Rude VC: Taxing times in French asset management


This article was originally posted on Mark Bivens’ personal blog.
Capital Finance (part the Les Echos Groupe) features an article today on the discombobulations affecting the country’s tax-incentivized fund structures: FCPIs and FIPs.
I’ve written in the past on the perverse effects that these taxpayer-funded structures can have on the venture capital sector.  And for full disclosure, a significant percentage of Truffle’s funds under management are in the form of FCPIs, whose closest resemblance in Europe would probably be the UK’s VCT structure.
{As a reminder, an FCPI, or fonds commun de placement à l’innovation, is a French fund vehicle managed by venture capital firms with a requirement to invest in innovative technology companies.  An FIP, or fonds d’investissement de proximité, is a French fund vehicle that requires investment in a specific region of France.  Both vehicles raise their funds from taxpayers who are in turn offered a substantial tax credit on their income tax, wealth tax, or both}.
The article reveals the preponderant role that distributors play in the annual collection of these vehicles.  All it takes is one or two large distributors to change partners, and any given fund management company or VC firm can shift from having a banner fundraising year to falling off the map.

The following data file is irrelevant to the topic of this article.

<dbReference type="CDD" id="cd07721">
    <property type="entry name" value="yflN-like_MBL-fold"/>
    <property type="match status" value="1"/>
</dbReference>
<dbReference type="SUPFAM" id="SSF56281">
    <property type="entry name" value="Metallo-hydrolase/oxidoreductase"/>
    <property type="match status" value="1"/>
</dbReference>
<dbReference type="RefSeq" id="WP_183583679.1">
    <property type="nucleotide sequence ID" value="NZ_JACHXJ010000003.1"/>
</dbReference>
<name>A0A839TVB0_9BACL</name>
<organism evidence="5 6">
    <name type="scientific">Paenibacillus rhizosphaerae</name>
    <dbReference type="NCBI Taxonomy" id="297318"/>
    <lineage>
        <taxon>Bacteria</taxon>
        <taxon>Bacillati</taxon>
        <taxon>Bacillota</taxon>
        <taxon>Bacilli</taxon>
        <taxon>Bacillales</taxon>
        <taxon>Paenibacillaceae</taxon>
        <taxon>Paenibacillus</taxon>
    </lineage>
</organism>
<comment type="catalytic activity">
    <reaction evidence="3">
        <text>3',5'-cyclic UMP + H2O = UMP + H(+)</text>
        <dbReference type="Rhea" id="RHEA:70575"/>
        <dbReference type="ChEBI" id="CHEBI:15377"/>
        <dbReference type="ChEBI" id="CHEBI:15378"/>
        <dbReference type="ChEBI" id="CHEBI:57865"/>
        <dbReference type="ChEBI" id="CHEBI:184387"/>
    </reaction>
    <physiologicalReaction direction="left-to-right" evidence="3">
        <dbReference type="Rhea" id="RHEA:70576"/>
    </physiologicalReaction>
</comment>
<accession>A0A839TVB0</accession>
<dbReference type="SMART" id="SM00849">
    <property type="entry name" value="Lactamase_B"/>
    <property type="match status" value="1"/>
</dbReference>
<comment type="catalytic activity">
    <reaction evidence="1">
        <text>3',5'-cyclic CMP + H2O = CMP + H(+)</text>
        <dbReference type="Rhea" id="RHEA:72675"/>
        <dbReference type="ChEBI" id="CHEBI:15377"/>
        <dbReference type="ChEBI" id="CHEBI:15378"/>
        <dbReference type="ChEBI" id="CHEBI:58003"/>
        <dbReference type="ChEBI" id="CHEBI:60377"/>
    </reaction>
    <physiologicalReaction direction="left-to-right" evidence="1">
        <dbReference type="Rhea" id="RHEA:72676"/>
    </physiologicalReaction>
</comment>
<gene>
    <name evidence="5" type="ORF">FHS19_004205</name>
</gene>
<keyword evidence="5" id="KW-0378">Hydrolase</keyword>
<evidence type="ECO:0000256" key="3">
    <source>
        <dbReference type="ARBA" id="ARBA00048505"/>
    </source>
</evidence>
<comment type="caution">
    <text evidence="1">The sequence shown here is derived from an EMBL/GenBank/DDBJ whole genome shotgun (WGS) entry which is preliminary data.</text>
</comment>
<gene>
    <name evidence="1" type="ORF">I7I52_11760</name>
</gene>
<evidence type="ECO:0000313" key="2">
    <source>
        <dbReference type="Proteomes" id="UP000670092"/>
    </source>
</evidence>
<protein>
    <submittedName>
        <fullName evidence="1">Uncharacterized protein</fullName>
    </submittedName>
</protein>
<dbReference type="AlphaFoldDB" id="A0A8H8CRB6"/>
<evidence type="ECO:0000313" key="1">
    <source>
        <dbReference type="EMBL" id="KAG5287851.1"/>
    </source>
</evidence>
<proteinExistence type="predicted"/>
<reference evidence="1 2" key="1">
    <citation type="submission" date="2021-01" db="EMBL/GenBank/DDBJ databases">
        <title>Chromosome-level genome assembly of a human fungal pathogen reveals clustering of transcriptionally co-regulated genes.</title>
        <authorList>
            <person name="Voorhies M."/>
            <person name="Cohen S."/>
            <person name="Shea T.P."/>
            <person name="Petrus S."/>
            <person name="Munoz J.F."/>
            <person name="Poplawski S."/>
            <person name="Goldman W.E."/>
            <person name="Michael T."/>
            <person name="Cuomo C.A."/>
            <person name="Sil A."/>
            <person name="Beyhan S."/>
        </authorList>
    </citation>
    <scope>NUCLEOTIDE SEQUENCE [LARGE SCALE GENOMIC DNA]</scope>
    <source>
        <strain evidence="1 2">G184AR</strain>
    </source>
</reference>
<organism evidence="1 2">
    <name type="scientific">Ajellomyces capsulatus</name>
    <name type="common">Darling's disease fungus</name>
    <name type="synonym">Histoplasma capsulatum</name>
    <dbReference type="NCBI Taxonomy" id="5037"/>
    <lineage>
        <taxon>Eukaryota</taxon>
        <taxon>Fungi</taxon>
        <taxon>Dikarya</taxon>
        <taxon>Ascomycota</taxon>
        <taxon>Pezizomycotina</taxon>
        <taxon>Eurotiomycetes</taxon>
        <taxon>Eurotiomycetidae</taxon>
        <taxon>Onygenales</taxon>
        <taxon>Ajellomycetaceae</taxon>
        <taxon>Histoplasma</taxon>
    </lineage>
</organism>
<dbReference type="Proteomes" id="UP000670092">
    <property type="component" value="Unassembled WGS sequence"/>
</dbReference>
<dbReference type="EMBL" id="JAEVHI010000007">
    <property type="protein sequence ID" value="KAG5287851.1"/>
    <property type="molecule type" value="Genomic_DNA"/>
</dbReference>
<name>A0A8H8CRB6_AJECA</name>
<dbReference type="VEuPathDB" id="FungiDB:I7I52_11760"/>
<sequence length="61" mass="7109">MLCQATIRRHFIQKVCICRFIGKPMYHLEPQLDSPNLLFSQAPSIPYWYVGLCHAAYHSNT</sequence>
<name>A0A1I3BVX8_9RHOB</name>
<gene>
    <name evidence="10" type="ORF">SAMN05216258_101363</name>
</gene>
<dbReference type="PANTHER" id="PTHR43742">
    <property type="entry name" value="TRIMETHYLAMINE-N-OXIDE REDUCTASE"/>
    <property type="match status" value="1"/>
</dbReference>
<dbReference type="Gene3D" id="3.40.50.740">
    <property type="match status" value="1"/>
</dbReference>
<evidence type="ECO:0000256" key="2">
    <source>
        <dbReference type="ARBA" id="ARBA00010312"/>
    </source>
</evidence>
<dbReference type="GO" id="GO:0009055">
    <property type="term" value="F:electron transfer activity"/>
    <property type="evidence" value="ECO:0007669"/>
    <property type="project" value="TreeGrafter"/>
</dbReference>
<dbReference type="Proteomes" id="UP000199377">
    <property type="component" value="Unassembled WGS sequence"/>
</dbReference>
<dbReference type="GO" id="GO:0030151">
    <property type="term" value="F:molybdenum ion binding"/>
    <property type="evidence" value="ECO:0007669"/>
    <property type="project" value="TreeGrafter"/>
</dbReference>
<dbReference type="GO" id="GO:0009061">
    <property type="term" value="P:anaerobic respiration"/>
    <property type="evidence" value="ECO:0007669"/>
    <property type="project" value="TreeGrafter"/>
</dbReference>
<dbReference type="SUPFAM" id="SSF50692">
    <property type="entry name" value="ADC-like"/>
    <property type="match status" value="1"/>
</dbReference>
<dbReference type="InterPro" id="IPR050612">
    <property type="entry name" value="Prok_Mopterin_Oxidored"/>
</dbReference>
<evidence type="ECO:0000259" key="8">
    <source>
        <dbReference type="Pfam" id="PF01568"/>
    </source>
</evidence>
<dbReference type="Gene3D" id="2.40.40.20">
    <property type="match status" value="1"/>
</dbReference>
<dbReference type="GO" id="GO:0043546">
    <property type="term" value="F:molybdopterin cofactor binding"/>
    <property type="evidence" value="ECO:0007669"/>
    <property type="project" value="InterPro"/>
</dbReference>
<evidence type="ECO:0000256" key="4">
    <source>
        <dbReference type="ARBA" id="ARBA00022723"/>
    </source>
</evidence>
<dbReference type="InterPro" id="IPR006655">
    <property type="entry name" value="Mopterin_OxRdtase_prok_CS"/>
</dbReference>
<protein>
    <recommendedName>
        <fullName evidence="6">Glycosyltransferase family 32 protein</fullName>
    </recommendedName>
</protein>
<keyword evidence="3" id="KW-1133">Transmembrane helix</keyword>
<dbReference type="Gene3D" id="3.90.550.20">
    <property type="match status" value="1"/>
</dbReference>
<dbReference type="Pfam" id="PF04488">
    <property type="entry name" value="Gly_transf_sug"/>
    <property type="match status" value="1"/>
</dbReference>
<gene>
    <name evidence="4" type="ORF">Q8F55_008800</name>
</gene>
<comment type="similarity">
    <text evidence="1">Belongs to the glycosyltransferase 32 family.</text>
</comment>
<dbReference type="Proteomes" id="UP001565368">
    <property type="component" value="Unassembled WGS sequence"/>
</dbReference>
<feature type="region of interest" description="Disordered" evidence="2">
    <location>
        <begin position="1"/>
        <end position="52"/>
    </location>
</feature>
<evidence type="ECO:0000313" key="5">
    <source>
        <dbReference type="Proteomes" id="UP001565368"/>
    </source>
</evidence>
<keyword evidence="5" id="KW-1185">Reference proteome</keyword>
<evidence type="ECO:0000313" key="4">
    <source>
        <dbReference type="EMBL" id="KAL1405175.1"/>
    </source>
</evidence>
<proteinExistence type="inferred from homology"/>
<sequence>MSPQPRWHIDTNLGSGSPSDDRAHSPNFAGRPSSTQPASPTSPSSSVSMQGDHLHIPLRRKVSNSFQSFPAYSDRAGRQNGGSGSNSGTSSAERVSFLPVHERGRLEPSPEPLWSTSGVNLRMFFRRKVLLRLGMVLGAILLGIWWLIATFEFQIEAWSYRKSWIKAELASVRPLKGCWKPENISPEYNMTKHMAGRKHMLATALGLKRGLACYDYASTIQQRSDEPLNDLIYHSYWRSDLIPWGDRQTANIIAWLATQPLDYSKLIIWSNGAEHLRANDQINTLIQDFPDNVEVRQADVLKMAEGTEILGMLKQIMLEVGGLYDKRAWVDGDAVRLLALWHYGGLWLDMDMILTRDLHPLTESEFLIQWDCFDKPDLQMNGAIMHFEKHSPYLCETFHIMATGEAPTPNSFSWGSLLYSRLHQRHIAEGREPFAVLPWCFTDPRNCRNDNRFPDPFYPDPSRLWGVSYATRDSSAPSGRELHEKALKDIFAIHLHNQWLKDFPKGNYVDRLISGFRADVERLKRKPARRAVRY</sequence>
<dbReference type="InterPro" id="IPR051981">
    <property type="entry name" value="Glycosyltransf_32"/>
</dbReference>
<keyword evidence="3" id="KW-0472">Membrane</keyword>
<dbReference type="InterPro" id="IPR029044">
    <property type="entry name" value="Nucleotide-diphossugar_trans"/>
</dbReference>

I’ll explore this perverse distribution game another time, but in the meantime, invite you to read the full article here (subscription required, though a free trial is sometimes available).
For me, however, the money shot of the article is a citation from an anonymous professional of the sector:

« Les ratios, délais et contraintes de toutes sortes se sont multipliés, selon qu’il s’agit d’un FIP ou d’un FCPI, d’un fonds ISF ou IR.  Un véhicule fiscal peut désormais devoir satisfaire simultanément jusqu’à quatorze obligations différentes, voire contradictoire. »

Roughly translated: [The ratios, deadlines, and myriad investment constraints governing these fund structures have ballooned.  Such vehicles nowadays often find themselves in a situation of having to satisfy up to 14 different investment constraints concurrently, some of which can even be contradictory.]
This is unhealthy.  As we’ve witnessed with the U.S. tax code, legal complexity combined with high stakes benefits the lawyers not the entrepreneurs.